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Stem Cells. 2014 Jul;32(7):1746-58. doi: 10.1002/stem.1716.

Cancer stem cell-specific scavenger receptor 36 drives glioblastoma progression.

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  • 1Department of Cellular and Molecular Medicine, Lerner Research Institute, Cleveland Clinic, Cleveland, Ohio, USA.


Glioblastoma (GBM) contains a self-renewing, tumorigenic cancer stem cell (CSC) population which contributes to tumor propagation and therapeutic resistance. While the tumor microenvironment is essential to CSC self-renewal, the mechanisms by which CSCs sense and respond to microenvironmental conditions are poorly understood. Scavenger receptors are a broad class of membrane receptors well characterized on immune cells and instrumental in sensing apoptotic cellular debris and modified lipids. Here, we provide evidence that CSCs selectively use the scavenger receptor CD36 to promote their maintenance using patient-derived CSCs and in vivo xenograft models. CD36 expression was observed in GBM cells in addition to previously described cell types including endothelial cells, macrophages, and microglia. CD36 was enriched in CSCs and was able to functionally distinguish self-renewing cells. CD36 was coexpressed with integrin alpha 6 and CD133, previously described CSC markers, and CD36 reduction resulted in concomitant loss of integrin alpha 6 expression, self-renewal, and tumor initiation capacity. We confirmed oxidized phospholipids, ligands of CD36, were present in GBM and found that the proliferation of CSCs, but not non-CSCs, increased with exposure to oxidized low-density lipoprotein. CD36 was an informative biomarker of malignancy and negatively correlated to patient prognosis. These results provide a paradigm for CSCs to thrive by the selective enhanced expression of scavenger receptors, providing survival, and metabolic advantages. Stem Cells 2014;32:1746-1758.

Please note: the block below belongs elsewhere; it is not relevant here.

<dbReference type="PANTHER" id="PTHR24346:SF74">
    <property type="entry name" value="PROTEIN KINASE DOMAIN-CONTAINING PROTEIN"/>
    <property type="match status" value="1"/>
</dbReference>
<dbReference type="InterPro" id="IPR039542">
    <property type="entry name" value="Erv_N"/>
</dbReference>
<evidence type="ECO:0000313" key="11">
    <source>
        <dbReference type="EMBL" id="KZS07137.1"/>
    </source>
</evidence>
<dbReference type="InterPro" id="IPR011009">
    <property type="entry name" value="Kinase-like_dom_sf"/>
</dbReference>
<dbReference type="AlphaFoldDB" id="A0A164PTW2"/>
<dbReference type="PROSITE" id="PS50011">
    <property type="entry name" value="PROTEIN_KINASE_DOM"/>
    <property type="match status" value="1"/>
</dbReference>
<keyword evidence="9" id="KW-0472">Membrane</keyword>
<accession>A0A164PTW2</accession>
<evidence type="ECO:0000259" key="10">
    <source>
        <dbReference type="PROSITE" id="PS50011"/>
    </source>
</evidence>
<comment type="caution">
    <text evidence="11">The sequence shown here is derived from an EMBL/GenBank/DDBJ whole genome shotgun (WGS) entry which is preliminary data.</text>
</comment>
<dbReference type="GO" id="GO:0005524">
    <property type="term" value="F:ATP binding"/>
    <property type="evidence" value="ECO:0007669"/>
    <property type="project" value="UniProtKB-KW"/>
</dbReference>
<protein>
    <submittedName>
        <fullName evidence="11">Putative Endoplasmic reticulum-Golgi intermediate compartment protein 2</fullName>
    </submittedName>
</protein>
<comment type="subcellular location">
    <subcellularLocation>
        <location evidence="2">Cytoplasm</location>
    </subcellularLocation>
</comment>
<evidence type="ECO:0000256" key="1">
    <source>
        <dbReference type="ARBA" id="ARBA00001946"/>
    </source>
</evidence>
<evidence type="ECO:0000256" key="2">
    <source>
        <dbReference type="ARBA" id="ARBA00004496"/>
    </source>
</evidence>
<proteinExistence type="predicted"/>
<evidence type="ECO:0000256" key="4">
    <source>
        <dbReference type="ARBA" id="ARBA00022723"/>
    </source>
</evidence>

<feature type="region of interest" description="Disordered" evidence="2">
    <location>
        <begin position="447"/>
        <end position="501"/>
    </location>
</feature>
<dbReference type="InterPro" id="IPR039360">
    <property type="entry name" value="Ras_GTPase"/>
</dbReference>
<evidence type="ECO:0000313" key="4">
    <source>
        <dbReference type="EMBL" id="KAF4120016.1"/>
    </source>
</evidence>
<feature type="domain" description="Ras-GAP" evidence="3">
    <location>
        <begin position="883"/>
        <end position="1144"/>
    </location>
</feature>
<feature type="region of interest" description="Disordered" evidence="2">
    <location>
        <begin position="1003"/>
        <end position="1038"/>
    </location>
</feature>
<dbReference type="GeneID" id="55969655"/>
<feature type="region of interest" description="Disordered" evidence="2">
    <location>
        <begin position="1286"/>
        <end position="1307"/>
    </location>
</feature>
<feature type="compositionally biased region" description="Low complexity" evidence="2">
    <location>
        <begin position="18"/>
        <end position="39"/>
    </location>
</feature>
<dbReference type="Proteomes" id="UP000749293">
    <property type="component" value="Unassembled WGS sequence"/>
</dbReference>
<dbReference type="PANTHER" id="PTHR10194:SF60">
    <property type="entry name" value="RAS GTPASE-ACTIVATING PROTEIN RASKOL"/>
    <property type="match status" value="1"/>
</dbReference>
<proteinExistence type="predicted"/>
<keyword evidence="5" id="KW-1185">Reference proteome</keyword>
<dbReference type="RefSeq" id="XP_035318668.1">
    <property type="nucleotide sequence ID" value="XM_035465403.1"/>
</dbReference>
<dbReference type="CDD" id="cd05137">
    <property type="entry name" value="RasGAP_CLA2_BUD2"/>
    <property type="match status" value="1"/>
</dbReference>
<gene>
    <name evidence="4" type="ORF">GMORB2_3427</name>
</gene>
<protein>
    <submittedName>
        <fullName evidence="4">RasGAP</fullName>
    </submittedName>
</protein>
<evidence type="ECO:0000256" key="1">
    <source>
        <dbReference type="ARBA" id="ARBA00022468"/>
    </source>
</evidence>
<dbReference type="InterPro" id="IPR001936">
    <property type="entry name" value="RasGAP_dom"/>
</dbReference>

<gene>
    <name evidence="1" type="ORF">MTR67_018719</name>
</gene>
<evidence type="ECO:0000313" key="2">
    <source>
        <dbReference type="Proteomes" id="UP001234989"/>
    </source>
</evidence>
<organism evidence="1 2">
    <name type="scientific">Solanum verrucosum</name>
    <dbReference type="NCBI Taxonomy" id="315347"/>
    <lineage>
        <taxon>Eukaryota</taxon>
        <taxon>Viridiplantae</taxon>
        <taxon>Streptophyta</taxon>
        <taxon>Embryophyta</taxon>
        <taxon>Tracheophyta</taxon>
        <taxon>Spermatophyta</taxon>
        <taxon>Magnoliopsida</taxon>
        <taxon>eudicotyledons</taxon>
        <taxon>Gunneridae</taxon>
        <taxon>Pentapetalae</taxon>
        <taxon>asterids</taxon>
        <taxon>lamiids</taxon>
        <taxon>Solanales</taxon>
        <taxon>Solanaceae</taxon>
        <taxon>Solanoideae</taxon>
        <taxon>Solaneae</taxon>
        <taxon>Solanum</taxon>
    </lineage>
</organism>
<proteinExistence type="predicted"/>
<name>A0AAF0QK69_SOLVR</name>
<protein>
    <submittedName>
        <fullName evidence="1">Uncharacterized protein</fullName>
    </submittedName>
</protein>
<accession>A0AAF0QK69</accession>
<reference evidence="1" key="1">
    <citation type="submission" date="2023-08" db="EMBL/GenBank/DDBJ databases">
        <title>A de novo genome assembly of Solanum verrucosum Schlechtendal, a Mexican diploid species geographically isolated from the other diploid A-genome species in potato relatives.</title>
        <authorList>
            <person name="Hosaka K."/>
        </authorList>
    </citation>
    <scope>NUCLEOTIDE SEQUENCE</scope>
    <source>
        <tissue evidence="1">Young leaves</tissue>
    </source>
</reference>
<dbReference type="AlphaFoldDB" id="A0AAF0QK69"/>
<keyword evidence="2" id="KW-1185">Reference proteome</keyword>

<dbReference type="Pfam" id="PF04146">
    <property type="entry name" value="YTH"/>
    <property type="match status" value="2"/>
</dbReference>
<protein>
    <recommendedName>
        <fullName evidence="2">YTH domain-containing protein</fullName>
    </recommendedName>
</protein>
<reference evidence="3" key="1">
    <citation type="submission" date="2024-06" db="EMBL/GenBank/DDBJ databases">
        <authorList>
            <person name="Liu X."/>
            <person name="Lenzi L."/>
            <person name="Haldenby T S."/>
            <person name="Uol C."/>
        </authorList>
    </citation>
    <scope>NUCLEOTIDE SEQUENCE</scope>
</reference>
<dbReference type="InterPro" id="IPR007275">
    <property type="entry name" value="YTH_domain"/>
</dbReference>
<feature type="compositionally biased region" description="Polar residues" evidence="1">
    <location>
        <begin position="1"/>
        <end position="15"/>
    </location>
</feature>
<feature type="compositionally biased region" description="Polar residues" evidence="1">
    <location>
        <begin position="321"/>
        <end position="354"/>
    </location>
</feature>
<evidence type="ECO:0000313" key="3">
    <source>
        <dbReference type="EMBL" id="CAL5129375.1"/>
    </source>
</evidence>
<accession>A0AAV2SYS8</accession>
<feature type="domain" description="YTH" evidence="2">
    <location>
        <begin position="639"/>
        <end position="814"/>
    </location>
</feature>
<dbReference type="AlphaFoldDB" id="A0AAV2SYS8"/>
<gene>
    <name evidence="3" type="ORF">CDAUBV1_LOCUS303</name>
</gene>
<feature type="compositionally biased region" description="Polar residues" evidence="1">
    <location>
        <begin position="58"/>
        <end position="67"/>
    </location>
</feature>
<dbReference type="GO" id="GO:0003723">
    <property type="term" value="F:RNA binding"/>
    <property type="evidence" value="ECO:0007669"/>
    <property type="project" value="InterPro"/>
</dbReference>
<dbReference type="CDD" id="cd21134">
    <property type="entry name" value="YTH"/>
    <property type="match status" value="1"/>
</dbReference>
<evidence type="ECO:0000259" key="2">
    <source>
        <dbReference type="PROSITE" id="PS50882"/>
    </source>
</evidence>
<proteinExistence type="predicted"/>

© 2014 AlphaMed Press.


Cancer stem cells; Glioma; Self-renewal; Stem cell-microenvironment interactions

[PubMed - in process]
[Available on 2015/7/1]
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